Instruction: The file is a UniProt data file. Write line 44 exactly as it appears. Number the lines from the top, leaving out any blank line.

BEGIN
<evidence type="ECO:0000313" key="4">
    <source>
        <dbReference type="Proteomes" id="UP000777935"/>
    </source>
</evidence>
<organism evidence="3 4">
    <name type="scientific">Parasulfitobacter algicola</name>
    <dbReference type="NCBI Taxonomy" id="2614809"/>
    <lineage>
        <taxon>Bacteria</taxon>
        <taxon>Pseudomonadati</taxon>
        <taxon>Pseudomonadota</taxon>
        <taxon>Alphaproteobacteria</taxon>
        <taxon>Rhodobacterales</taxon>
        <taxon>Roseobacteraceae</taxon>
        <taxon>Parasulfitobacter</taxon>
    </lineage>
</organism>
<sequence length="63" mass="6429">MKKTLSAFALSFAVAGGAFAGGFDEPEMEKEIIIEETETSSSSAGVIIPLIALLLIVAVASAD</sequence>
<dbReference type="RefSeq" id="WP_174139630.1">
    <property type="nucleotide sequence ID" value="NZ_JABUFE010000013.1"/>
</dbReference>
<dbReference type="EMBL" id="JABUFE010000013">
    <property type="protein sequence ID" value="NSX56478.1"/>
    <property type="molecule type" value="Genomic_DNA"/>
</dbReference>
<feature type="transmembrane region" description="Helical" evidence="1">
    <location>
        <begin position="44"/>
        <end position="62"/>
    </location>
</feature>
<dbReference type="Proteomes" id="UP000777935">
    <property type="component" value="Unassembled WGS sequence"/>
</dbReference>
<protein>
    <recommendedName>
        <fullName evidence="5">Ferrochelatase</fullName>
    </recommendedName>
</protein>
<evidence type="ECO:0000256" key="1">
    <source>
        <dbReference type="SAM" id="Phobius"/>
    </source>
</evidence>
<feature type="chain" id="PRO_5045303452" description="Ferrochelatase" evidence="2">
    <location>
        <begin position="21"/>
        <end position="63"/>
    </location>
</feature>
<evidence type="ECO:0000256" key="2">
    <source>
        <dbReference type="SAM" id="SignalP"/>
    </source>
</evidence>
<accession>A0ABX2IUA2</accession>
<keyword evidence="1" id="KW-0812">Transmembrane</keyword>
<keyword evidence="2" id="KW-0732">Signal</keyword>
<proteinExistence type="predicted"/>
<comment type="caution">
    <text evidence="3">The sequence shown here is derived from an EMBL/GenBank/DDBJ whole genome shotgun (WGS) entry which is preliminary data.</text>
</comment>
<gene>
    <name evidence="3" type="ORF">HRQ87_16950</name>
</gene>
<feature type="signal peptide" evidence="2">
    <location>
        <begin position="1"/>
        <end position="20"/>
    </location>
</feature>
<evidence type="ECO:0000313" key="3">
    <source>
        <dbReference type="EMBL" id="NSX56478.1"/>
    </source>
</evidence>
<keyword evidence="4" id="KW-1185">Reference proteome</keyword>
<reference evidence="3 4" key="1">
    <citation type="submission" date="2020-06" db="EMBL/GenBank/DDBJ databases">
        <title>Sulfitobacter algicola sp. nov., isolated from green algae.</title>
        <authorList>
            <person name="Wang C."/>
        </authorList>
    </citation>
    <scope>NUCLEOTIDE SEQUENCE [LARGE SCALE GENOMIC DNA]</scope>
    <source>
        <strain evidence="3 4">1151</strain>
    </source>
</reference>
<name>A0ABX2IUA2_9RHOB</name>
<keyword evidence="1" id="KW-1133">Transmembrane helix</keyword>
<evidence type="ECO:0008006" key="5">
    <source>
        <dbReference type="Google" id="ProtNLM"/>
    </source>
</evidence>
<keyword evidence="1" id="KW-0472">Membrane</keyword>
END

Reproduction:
    </source>